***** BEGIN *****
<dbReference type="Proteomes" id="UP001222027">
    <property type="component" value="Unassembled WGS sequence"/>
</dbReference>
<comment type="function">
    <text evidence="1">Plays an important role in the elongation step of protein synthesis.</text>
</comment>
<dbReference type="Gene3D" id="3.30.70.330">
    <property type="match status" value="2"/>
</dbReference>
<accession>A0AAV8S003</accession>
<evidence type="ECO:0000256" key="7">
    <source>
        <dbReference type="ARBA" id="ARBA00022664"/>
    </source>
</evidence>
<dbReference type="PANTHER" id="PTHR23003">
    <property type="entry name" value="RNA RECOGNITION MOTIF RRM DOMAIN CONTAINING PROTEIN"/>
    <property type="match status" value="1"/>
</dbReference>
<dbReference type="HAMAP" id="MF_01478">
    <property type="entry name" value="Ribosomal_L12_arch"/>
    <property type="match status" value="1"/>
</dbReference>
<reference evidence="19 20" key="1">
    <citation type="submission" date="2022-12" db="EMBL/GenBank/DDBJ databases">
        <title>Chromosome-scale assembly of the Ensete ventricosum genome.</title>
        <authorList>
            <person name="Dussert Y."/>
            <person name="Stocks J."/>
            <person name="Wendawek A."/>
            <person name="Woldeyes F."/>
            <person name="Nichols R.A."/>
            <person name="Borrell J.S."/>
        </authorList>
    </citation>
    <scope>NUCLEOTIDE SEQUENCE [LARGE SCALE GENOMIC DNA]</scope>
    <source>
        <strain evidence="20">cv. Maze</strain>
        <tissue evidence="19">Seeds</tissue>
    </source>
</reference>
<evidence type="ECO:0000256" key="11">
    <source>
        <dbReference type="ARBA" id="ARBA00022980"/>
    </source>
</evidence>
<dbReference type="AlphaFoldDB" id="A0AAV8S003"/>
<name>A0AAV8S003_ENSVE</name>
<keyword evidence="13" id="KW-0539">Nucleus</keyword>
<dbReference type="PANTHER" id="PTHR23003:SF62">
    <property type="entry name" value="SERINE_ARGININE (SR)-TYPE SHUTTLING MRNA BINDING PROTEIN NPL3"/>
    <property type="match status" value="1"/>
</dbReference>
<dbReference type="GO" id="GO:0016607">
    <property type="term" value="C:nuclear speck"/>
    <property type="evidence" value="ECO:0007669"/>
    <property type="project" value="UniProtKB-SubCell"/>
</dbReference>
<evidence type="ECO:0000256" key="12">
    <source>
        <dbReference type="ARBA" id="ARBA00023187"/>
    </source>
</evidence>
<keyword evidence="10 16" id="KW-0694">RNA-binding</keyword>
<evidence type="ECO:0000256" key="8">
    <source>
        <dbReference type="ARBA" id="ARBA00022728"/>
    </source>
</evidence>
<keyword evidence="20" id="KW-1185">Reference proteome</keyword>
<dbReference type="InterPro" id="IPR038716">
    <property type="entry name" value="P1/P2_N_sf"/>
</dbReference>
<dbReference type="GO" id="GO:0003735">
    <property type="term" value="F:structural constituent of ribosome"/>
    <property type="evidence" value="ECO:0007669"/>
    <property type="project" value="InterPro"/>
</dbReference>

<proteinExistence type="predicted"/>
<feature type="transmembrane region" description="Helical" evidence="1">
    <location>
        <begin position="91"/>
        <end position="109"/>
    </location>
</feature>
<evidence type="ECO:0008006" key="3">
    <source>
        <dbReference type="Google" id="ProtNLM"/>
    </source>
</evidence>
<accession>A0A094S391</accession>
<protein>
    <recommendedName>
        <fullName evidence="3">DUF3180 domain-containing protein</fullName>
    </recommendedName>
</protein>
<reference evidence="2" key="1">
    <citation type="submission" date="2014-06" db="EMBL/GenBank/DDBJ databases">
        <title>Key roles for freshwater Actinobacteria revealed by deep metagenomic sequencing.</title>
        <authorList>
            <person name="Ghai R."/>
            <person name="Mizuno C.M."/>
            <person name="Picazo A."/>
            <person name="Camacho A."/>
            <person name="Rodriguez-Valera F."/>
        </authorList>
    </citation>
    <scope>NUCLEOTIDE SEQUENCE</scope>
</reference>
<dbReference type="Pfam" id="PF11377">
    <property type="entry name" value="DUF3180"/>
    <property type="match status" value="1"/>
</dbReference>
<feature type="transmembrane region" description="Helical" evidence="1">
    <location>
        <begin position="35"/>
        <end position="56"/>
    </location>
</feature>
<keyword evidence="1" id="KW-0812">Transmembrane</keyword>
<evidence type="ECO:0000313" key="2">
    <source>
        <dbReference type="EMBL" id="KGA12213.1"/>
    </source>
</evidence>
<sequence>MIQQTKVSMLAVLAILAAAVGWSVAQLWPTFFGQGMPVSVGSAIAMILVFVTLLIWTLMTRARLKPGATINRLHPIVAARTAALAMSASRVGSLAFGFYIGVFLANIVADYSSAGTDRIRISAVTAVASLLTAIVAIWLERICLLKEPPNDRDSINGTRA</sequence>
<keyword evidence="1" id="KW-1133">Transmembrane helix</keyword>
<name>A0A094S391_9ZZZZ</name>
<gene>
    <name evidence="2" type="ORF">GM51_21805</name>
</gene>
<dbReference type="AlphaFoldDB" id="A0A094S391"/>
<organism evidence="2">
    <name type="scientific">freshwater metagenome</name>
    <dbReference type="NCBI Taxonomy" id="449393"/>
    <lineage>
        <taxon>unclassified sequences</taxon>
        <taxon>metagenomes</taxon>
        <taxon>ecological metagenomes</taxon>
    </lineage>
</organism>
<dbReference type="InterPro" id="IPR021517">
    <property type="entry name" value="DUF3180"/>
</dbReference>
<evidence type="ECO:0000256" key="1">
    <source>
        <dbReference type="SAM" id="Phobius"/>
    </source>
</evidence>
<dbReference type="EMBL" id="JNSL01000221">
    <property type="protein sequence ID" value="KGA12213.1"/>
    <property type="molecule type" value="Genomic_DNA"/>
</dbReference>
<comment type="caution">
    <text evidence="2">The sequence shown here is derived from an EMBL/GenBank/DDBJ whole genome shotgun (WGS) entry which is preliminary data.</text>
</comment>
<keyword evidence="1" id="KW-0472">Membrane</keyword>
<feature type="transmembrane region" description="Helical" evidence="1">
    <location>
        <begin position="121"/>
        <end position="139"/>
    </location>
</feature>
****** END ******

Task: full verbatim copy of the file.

<dbReference type="Proteomes" id="UP001222027">
    <property type="component" value="Unassembled WGS sequence"/>
</dbReference>
<comment type="function">
    <text evidence="1">Plays an important role in the elongation step of protein synthesis.</text>
</comment>
<dbReference type="Gene3D" id="3.30.70.330">
    <property type="match status" value="2"/>
</dbReference>
<accession>A0AAV8S003</accession>
<evidence type="ECO:0000256" key="7">
    <source>
        <dbReference type="ARBA" id="ARBA00022664"/>
    </source>
</evidence>
<dbReference type="PANTHER" id="PTHR23003">
    <property type="entry name" value="RNA RECOGNITION MOTIF RRM DOMAIN CONTAINING PROTEIN"/>
    <property type="match status" value="1"/>
</dbReference>
<dbReference type="HAMAP" id="MF_01478">
    <property type="entry name" value="Ribosomal_L12_arch"/>
    <property type="match status" value="1"/>
</dbReference>
<reference evidence="19 20" key="1">
    <citation type="submission" date="2022-12" db="EMBL/GenBank/DDBJ databases">
        <title>Chromosome-scale assembly of the Ensete ventricosum genome.</title>
        <authorList>
            <person name="Dussert Y."/>
            <person name="Stocks J."/>
            <person name="Wendawek A."/>
            <person name="Woldeyes F."/>
            <person name="Nichols R.A."/>
            <person name="Borrell J.S."/>
        </authorList>
    </citation>
    <scope>NUCLEOTIDE SEQUENCE [LARGE SCALE GENOMIC DNA]</scope>
    <source>
        <strain evidence="20">cv. Maze</strain>
        <tissue evidence="19">Seeds</tissue>
    </source>
</reference>
<evidence type="ECO:0000256" key="11">
    <source>
        <dbReference type="ARBA" id="ARBA00022980"/>
    </source>
</evidence>
<dbReference type="AlphaFoldDB" id="A0AAV8S003"/>
<name>A0AAV8S003_ENSVE</name>
<keyword evidence="13" id="KW-0539">Nucleus</keyword>
<dbReference type="PANTHER" id="PTHR23003:SF62">
    <property type="entry name" value="SERINE_ARGININE (SR)-TYPE SHUTTLING MRNA BINDING PROTEIN NPL3"/>
    <property type="match status" value="1"/>
</dbReference>
<dbReference type="GO" id="GO:0016607">
    <property type="term" value="C:nuclear speck"/>
    <property type="evidence" value="ECO:0007669"/>
    <property type="project" value="UniProtKB-SubCell"/>
</dbReference>
<evidence type="ECO:0000256" key="12">
    <source>
        <dbReference type="ARBA" id="ARBA00023187"/>
    </source>
</evidence>
<keyword evidence="10 16" id="KW-0694">RNA-binding</keyword>
<evidence type="ECO:0000256" key="8">
    <source>
        <dbReference type="ARBA" id="ARBA00022728"/>
    </source>
</evidence>
<keyword evidence="20" id="KW-1185">Reference proteome</keyword>
<dbReference type="InterPro" id="IPR038716">
    <property type="entry name" value="P1/P2_N_sf"/>
</dbReference>
<dbReference type="GO" id="GO:0003735">
    <property type="term" value="F:structural constituent of ribosome"/>
    <property type="evidence" value="ECO:0007669"/>
    <property type="project" value="InterPro"/>
</dbReference>

<proteinExistence type="predicted"/>
<feature type="transmembrane region" description="Helical" evidence="1">
    <location>
        <begin position="91"/>
        <end position="109"/>
    </location>
</feature>
<evidence type="ECO:0008006" key="3">
    <source>
        <dbReference type="Google" id="ProtNLM"/>
    </source>
</evidence>
<accession>A0A094S391</accession>
<protein>
    <recommendedName>
        <fullName evidence="3">DUF3180 domain-containing protein</fullName>
    </recommendedName>
</protein>
<reference evidence="2" key="1">
    <citation type="submission" date="2014-06" db="EMBL/GenBank/DDBJ databases">
        <title>Key roles for freshwater Actinobacteria revealed by deep metagenomic sequencing.</title>
        <authorList>
            <person name="Ghai R."/>
            <person name="Mizuno C.M."/>
            <person name="Picazo A."/>
            <person name="Camacho A."/>
            <person name="Rodriguez-Valera F."/>
        </authorList>
    </citation>
    <scope>NUCLEOTIDE SEQUENCE</scope>
</reference>
<dbReference type="Pfam" id="PF11377">
    <property type="entry name" value="DUF3180"/>
    <property type="match status" value="1"/>
</dbReference>
<feature type="transmembrane region" description="Helical" evidence="1">
    <location>
        <begin position="35"/>
        <end position="56"/>
    </location>
</feature>
<keyword evidence="1" id="KW-0812">Transmembrane</keyword>
<evidence type="ECO:0000313" key="2">
    <source>
        <dbReference type="EMBL" id="KGA12213.1"/>
    </source>
</evidence>
<sequence>MIQQTKVSMLAVLAILAAAVGWSVAQLWPTFFGQGMPVSVGSAIAMILVFVTLLIWTLMTRARLKPGATINRLHPIVAARTAALAMSASRVGSLAFGFYIGVFLANIVADYSSAGTDRIRISAVTAVASLLTAIVAIWLERICLLKEPPNDRDSINGTRA</sequence>
<keyword evidence="1" id="KW-1133">Transmembrane helix</keyword>
<name>A0A094S391_9ZZZZ</name>
<gene>
    <name evidence="2" type="ORF">GM51_21805</name>
</gene>
<dbReference type="AlphaFoldDB" id="A0A094S391"/>
<organism evidence="2">
    <name type="scientific">freshwater metagenome</name>
    <dbReference type="NCBI Taxonomy" id="449393"/>
    <lineage>
        <taxon>unclassified sequences</taxon>
        <taxon>metagenomes</taxon>
        <taxon>ecological metagenomes</taxon>
    </lineage>
</organism>
<dbReference type="InterPro" id="IPR021517">
    <property type="entry name" value="DUF3180"/>
</dbReference>
<evidence type="ECO:0000256" key="1">
    <source>
        <dbReference type="SAM" id="Phobius"/>
    </source>
</evidence>
<dbReference type="EMBL" id="JNSL01000221">
    <property type="protein sequence ID" value="KGA12213.1"/>
    <property type="molecule type" value="Genomic_DNA"/>
</dbReference>
<comment type="caution">
    <text evidence="2">The sequence shown here is derived from an EMBL/GenBank/DDBJ whole genome shotgun (WGS) entry which is preliminary data.</text>
</comment>
<keyword evidence="1" id="KW-0472">Membrane</keyword>
<feature type="transmembrane region" description="Helical" evidence="1">
    <location>
        <begin position="121"/>
        <end position="139"/>
    </location>
</feature>